6 Steps to Join (or Start) a Cartel

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Now that you understand the power of Cartel-based thinking, how do you join a Cartel? If you need a Cartel to succeed, how do you create one in the first place?

The Bloomsbury Group

An illustration of the Bloomsbury Group, the Cartel informally led by Virginia Woolf.

It’s all about connection

The short answer is learn to connect.

When I first started sharing my writing, I knew that I needed to connect with other writers if I wanted to be successful. So I did everything I could to build relationships. I emailed other writers, had phone conversations with my readers, and spent hundreds of dollars going to conferences to meet like minded people.

Most of these techniques I stumbled on by accident, but the overarching thing was the desire to connect: to know and be known (and by the way, you should always start with the former before moving to the latter). If you make connection the foundation of your Cartel building, you will be just fine.

Beyond that, if you learned the six laws of Story Cartel, you already know how to connect with influencers. These laws provide a framework for creating a Cartel.

Here are six things you can do to create your Cartel.

1. Make good art.

It all starts here.

If you aren’t making art already, there’s no point in beginning this process. Influential people respond to good work. If you don’t have a portfolio of good art, then you need to go make something.

It doesn’t have to be much. Ten blog posts, a few short stories or essays, a chapbook of poetry, a demo tape with three songs: that’s all you need to begin to build your Cartel. By the time Hemingway got involved with the Lost Generation in Paris, he had only written a few short stories. It doesn’t take much to get involved with a Cartel, but it does take something.

Note too that you don’t have to always create this art yourself. You could edit an anthology of short stories or essays, you could produce an album, you could design the cover of a book of poetry.

Cartels need editors and producers as well as creators. If you have skills in these areas, donate them to someone else’s art.

However, making great art is just the beginning. You can make the best art in the world, but if you don’t follow through on the rest of the steps to create a Cartel, your art will stay in the dark.

2. Share it.

“Stories are meant to be shared.”

This should be your mantra.

When you meet an influential blogger, send them one of your short stories. After you interview a fellow author, give them a digital copy of your novel as a thank you. If you notice a dedicated commenter on your blog, offer them a free copy of your ebook.

Don’t have any expectations that they will read or share the book. You’re job is just to share your story with no strings attached. Let go of any expectations you have. The universe has been generous to you to inspire your art. In return, be generous with others.

3. Read your peers.

You know how seriously you take your writing. Your stories are your babies. They are part of you. How do you think it would feel if someone asked a favor from you and hadn’t read your work?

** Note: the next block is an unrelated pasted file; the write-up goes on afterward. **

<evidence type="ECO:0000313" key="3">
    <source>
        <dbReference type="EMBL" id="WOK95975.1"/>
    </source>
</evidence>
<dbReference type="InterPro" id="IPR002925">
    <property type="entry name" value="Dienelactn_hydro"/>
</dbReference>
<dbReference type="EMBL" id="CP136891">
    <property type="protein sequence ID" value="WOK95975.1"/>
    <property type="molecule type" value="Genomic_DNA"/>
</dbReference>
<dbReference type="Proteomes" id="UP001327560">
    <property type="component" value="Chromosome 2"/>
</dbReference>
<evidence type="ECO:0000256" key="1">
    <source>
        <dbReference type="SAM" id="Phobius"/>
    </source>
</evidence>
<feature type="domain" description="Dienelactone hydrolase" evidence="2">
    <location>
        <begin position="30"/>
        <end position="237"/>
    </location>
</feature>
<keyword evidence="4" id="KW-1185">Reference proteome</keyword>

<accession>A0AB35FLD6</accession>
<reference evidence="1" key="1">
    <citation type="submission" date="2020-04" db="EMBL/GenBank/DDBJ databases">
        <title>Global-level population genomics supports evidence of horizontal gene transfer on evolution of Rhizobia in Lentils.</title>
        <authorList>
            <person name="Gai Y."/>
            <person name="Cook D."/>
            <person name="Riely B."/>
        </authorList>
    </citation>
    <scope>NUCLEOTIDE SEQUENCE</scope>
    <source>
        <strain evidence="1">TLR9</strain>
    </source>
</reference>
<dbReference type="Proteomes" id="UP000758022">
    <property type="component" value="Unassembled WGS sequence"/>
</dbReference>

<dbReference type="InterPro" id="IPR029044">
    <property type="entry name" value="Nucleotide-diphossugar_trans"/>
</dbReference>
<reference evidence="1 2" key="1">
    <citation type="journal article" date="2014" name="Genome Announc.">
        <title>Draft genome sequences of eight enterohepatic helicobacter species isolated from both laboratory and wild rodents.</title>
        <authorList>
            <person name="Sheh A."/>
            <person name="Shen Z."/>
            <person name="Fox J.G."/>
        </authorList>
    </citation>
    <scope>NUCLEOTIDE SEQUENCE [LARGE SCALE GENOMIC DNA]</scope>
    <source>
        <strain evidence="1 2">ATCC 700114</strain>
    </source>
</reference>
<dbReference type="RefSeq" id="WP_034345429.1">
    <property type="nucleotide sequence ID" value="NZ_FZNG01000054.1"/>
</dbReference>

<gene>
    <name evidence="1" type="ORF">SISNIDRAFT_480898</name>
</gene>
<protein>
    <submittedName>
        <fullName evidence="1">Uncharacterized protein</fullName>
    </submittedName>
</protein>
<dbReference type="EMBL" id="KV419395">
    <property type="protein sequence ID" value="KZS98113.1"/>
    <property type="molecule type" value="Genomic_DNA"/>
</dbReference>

A Cartel, by its very nature, is a group that supports the work of its members. To prove you belong in a Cartel, you need to prove you can support the work of your peers. This begins with reading their work.

I know reading is time consuming. I know you’re so busy writing that you barely have time to read. I understand how hard this is. But if you want to succeed, this is one of the pre-requisites.

Do you think Steven King and Michael Cunningham and Anne Lamott aren’t great readers? They probably have read or skimmed every major book in their genre for the last ten years. The amount they read likely exceeds the amount they write one hundred to one.

The best bloggers I know read a dozen blog posts for every post they write. One of my blogging mentors reads (and comments) on about one hundred blogs a day.

Writers are readers, and if you want to be taken seriously by a Cartel of writers, you need to be reading.

4. Collaborate

My mentor, Seth Barnes says, “Before you can achieve your own dream, you probably need to serve someone else’s dream.”

Before you can be entrusted with a lot, you need to prove your capable of handling a little.

Cartels are based on the idea of collaboration, and if you want people to collaborate with you, you need to be willing to collaborate with others. I am always more interested in helping someone else build their dream than I am interested in asking them to help with mine because I’ve found that if I’ve served them, I often don’t even need to ask. They’ll offer in return.

Here are a few shapes collaborating can take:

  • Tweet or share their blog posts on Facebook
  • Review their book on your blog
  • Interview them on your blog
  • Guest post for their blog
  • Co-write an eBook, short story, or even novel together
  • Create a group blog (like thewritepractice.com or writerunboxed.com)

Writers will especially appreciate this when they’re launching new books or products. For example, when I saw that Seth Godin was launching his new book, The Icarus Project, I asked him if I could interview him about it and he agreed.